Make Botswana Dubai of Africa

SHARE   |   Monday, 22 August 2016   |   By Kabelo Adamson
Iqbal Ebrahim Iqbal Ebrahim

Former BOCCIM (now Business Botswana) President, Iqbal Ebrahim, has called for diversification of minds of stakeholders to achieve succesful economic diversification that can yield positive results and transform the local economy. Presenting a lecture on "The next Engines of Growth" on Thursday, the former Francistown Mayor said: “One of our major challenges is that we have developed a roundabout mentality”. According to Ebrahim the Botswana is fixated and stuck in a comfort zone without exploring alternatives to diversify the economy away from mining, particularly diamonds. He said although mining is set to continue sustaining the economy in the next few years, the country should review the manner in which that is done. “We have to ensure that management, board members and senior personnel are business minded,” he said, adding that focus should be placed on  downstream products by ensuring more local beneficiation.


Ebrahim said an opportunity exists to turn Botswana into a transportation hub that could draw in massive revenue, because the volume of road traffic carrying goods from South African ports destined to countries north of Botswana is growing every day. He said other possible avenues for economic diversification include investigating the possibility of turning Botswana into the Dubai of Africa. “By this I mean we turn Botswana into a duty free zone.” Ebrahim said since Botswana is situated centrally in Southern Africa, the possibility of attracting many cross border shoppers even those beyond is high. Ebrahim said uncertainty of work and residence permits creates confusion in business, which has in some cases led to investors relocating elsewhere to follow their families who had been rejected in Botswana. Another problem with the immigration system is the difficulty for investors to employ foreigners to manage their businesses, he said, urging Botswana to open up to the world as some of the world's super powers have done to achieve economic success.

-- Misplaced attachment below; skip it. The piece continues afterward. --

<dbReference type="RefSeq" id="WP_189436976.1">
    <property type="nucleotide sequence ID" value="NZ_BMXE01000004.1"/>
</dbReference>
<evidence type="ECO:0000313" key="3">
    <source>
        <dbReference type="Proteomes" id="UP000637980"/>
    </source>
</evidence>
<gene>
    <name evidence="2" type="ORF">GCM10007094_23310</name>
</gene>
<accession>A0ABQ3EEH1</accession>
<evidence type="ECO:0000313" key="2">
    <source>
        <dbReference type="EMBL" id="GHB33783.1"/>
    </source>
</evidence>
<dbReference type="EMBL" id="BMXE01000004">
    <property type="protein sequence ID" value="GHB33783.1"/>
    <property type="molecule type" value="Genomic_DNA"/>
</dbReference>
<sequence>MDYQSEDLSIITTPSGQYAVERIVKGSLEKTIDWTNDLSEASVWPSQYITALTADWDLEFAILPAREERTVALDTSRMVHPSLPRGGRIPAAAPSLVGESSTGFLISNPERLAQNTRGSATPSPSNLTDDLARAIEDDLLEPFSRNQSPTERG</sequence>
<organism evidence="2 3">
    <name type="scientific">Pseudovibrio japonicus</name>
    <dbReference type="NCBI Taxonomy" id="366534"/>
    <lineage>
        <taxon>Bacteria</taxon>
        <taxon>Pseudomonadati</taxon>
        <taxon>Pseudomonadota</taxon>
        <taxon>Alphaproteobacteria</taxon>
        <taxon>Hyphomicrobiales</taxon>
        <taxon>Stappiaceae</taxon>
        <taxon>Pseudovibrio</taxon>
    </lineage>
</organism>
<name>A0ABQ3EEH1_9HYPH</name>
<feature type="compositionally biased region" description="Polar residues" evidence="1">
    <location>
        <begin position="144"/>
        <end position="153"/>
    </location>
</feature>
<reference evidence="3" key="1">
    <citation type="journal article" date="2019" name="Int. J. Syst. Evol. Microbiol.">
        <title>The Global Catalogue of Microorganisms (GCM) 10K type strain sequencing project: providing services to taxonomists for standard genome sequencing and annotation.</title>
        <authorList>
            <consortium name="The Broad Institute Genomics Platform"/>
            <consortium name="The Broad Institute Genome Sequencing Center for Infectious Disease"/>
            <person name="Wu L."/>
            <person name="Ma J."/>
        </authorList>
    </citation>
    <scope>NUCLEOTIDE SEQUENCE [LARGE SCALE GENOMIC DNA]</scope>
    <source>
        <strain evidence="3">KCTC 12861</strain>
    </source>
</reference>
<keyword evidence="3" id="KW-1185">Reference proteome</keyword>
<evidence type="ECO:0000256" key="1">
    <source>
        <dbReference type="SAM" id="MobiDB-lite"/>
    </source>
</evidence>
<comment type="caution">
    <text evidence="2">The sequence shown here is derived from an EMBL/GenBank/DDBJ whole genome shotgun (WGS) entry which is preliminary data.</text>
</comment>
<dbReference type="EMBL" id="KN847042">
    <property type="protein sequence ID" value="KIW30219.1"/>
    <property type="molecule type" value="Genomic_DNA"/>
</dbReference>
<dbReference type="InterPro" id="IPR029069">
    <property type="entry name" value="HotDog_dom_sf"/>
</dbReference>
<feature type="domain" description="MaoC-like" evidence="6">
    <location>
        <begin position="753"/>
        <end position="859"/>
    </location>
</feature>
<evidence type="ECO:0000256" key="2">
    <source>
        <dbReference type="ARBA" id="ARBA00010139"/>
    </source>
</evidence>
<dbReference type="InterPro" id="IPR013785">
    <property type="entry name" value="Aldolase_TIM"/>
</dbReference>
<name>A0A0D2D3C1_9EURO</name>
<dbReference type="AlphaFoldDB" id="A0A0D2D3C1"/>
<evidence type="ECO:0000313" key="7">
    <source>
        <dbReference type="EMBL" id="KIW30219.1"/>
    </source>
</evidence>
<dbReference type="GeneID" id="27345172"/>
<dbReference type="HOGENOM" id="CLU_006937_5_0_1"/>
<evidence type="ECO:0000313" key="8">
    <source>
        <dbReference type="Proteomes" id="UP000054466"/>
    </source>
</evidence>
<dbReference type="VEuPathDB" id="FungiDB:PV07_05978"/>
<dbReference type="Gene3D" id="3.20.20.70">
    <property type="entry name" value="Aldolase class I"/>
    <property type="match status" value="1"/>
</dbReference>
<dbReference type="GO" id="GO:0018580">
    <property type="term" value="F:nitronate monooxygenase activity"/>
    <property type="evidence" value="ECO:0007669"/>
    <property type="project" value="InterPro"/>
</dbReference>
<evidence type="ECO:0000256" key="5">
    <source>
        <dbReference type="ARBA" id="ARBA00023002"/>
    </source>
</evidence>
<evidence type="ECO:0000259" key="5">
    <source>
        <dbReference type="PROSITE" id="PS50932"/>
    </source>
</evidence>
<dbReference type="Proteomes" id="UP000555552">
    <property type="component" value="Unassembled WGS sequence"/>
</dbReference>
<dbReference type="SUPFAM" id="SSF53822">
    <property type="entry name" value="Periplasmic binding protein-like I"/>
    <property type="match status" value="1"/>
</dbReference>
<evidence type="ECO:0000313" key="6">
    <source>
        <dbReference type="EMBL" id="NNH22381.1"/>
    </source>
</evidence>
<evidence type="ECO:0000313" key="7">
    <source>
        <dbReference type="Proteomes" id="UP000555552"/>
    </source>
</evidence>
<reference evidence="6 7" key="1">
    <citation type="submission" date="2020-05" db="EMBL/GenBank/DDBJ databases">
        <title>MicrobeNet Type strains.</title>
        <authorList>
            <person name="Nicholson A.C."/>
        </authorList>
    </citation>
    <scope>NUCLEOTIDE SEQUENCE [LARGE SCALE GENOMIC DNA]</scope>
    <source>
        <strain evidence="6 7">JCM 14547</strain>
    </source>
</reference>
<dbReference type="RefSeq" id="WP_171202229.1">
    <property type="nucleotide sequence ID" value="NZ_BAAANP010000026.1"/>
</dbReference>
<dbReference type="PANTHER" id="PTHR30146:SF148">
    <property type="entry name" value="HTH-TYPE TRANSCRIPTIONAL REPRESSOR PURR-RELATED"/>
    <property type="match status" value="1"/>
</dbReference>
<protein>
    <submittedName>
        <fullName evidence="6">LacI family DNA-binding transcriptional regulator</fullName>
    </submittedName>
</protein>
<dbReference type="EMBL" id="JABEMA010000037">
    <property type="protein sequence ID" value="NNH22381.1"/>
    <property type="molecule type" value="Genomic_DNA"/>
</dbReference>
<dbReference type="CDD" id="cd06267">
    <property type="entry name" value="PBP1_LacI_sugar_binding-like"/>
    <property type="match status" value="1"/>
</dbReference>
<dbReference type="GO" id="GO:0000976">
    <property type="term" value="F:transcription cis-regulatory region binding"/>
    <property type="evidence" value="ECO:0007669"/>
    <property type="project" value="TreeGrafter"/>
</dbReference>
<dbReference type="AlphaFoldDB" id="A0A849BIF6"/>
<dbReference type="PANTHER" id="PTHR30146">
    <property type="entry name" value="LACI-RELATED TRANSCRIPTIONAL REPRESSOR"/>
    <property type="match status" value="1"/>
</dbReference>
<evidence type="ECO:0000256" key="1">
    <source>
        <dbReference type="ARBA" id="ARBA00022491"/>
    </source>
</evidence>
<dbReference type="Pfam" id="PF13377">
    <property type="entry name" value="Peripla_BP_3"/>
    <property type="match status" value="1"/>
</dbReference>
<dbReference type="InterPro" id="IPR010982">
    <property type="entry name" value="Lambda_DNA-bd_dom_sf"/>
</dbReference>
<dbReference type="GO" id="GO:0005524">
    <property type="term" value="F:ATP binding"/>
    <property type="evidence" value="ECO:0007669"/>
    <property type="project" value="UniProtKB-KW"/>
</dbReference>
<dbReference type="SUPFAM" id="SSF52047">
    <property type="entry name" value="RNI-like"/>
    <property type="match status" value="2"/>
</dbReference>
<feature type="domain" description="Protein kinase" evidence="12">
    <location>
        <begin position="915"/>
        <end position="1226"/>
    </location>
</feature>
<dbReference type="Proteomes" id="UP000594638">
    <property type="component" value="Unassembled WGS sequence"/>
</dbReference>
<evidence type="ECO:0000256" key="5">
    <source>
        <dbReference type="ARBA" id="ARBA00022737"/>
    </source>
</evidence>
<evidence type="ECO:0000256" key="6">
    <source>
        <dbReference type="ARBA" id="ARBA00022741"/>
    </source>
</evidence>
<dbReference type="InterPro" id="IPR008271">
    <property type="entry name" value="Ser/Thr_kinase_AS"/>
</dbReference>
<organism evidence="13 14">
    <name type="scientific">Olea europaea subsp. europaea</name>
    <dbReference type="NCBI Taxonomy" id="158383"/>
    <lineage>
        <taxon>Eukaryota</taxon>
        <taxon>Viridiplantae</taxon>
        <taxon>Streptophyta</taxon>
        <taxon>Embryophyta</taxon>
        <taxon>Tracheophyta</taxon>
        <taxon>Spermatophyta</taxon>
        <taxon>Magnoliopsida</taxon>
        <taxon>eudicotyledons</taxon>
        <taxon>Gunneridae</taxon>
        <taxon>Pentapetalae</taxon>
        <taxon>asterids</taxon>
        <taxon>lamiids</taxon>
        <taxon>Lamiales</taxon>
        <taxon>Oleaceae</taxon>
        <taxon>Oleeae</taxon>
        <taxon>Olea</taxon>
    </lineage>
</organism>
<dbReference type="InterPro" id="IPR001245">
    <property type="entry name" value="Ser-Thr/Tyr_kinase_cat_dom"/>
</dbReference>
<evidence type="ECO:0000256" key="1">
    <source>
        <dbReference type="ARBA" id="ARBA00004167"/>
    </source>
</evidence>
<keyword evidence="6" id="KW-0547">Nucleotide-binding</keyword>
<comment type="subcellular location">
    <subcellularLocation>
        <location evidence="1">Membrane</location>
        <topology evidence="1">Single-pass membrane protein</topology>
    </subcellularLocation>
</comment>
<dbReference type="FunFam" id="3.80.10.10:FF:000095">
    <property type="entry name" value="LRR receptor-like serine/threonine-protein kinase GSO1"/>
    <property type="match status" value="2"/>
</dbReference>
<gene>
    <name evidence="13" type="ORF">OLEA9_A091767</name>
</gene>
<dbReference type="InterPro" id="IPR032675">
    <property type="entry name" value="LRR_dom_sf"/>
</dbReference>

He, also decried that the trade act and the regulations governing business is a mine field for any entrepreneur and a haven for officials who love to bully and make life difficult for business to take root and thrive. "The major problem is that these laws and regulations are so clumsy that they can be and are intepreted to mean one thing in the morning and yet something different in the afternoon, and the interpretation from one council to another differs widely. A high number of rules, laws and regulations and harsh penalties coupled with discretionary powers to levy them, the greater the opportunity for corruption if there are no oversight mechnisms," he said. He said agriculture, which at pre-independence was the mainstay of the economy, has seen its contribution dwindle over the years and suggested that the sector be taken seriously.

He said there is a need to train local farmers in latest techniques of farming such as drip irrigation, tunnel and shade net farming, and all techniques that improve crop yields. There is also a need to expand the beef market from solely relying on the European Union (EU) for exports, said Ebrahim. He argued that although the EU market is lucrative, it has very strict standards and requirements, which leaves the country at the mercy of the market. The other suggestion that Ebrahim put forward is the introduction of savings bond/certificate for small investors. “This will be run by an independent body of business-minded people who will use the funds for investment. The post office for example could sell a certificate in denominations of say P100 to anyone who wishes to buy it,” said Ebrahim.